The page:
Fashion lovers can expect to lose it over Elsa’s, the Elsa Schiaparelli-themed bar featuring a massive art deco disco ball and posh trappings, like a casual series of Man Ray photographs. (Schiaparelli used to visit Braemar with Frances Farquharson, her close friend and the former editor of Harper’s Bazaar, who married into Braemar’s Farquharson clan.)
Topping the list of qualities distinguishing the Fife Arms from other five-star countryside estates are the guest rooms. Ranging from grand Victoriana suites to smaller ‘croft rooms’ (where Russell Sage’s genius of handcrafted boxed beds make rooms that would otherwise feel tight feel delightfully cozy), each room is an experience adorned in historically accurate touches and objects. Expect to sleep like royalty—literally. The mattresses at the hotel are fashioned by Glencraft, who has been making mattresses for the royal family for decades.
First and foremost, if you visit The Fife Arms before July 31st, a visit to nearby Ballater’s Balmoral Castle is obligatory. Described by Princess Eugenie as “the most beautiful place in the world,” the castle has a fascinating history tracing back to Queen Victoria. This summer’s visitor season will be a particularly special time to visit, as the estate is celebrating the 200th anniversary of Queen Victoria’s birth through various exhibits and events.
Avid royal followers will already know that Princess Diana came to Balmoral Castle on her honeymoon with Prince Charles, but the fascinating history here goes back much further. Only audio tours of the property are available to the public during visitor season, but the guides do a fabulous job at explaining the history of Balmoral and bringing to life key details one would otherwise miss.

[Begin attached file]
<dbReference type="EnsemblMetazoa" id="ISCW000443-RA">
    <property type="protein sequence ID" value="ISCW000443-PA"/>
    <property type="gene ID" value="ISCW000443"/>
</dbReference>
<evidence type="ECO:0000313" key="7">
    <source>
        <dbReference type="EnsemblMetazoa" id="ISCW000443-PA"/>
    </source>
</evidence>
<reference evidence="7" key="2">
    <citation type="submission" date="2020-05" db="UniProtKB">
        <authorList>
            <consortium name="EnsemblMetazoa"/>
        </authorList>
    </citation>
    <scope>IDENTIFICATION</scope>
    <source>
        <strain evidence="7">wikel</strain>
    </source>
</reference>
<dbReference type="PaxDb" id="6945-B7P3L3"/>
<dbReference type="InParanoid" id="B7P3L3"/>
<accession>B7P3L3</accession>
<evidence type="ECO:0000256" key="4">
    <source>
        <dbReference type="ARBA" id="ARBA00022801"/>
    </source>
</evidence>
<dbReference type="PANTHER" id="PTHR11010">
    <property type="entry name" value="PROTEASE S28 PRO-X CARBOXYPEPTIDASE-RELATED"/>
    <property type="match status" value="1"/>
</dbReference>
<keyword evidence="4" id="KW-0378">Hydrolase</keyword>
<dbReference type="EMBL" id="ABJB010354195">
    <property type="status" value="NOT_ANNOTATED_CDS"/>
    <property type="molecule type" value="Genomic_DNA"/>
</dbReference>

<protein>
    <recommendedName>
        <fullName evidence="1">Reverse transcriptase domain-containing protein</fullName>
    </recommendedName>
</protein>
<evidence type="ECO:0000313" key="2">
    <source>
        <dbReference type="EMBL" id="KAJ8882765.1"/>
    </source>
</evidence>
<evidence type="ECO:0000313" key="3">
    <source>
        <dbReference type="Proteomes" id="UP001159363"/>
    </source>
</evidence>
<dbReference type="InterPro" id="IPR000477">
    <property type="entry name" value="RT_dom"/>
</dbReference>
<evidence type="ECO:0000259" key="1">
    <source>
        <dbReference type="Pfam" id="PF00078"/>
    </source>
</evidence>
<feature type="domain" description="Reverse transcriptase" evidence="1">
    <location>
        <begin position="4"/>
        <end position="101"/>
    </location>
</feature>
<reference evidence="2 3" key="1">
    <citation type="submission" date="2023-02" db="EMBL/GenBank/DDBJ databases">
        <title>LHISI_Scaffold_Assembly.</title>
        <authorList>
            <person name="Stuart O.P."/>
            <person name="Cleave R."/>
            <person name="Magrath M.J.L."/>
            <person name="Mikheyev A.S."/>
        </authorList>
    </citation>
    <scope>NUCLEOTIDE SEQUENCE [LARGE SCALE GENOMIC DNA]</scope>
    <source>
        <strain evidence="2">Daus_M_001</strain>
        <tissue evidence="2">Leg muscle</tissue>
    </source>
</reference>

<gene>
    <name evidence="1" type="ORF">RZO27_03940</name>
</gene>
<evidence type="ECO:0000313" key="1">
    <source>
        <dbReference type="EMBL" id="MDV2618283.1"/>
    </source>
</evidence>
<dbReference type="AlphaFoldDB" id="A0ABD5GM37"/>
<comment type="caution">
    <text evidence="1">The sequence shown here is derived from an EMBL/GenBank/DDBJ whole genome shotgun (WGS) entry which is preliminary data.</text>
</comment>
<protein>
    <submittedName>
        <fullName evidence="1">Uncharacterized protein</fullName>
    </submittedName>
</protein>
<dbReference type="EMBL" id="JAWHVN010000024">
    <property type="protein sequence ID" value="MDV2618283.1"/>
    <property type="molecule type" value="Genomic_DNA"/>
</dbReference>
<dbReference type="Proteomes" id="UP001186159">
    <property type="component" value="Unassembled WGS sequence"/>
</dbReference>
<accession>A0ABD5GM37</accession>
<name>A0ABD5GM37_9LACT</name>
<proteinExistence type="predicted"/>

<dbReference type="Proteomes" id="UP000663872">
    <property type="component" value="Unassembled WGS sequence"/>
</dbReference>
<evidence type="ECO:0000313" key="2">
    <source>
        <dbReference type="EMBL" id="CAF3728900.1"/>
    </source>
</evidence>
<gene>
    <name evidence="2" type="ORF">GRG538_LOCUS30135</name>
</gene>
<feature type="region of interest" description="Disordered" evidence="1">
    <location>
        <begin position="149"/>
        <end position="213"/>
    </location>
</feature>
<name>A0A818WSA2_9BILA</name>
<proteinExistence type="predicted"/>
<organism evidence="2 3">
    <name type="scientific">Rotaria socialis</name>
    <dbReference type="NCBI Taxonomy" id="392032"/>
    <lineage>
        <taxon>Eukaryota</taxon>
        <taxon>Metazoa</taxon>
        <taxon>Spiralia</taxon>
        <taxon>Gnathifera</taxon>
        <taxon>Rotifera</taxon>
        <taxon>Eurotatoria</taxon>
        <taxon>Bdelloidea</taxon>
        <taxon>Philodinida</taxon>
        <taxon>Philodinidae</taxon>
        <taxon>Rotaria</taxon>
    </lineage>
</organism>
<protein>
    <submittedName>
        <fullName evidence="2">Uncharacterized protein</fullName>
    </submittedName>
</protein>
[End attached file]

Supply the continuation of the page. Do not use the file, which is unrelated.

Just a mile away from Balmoral sits the Royal Lochnagar Distillery. Scotland is famous for its whiskey production, and this distillery happens to produce Prince Charles’ favorite single malt. The site offers six different types of tours—and each has a whiskey sampling included.
View this post on Instagram frolicking situation 🔥🔥 A post shared by Jaimie Potters (@jaimiepotters) on Jan 16, 2019 at 8:25am PST
frolicking situation 🔥🔥
A post shared by Jaimie Potters (@jaimiepotters) on Jan 16, 2019 at 8:25am PST
Beginning this Spring, guests at the Fife Arms will be offered a chance to work with designer Araminta Campbell on designing (and officially registering) their own custom bespoke tartan. Available by booking the package in advance when making reservations, the experience includes personal touches along the way, such as a consultation with Araminta at the Fife Arms and for those making a stop in Edinburgh, a visit and tea at her studio.
The nature surrounding The Fife Arms in Cairngorms National Park offers endless ways to live out all of the Outlander fantasies a person could ever have. In the winter, the Glenshee Ski Center, Scotland’s largest ski resort, is only a twenty minute drive away. Hiking and golfing are year-round options, and even if you aren’t a golfer, the drive through Braemar’s 18-hole course at sunset is wildly beautiful. During the summer, when it stays light outside until 10:30 p.m., visitors can arrange to fish for salmon (Scotland follows a catch and release policy), practice yoga on Fridays at 8 a.m., or immerse in walks and workshops with local artists.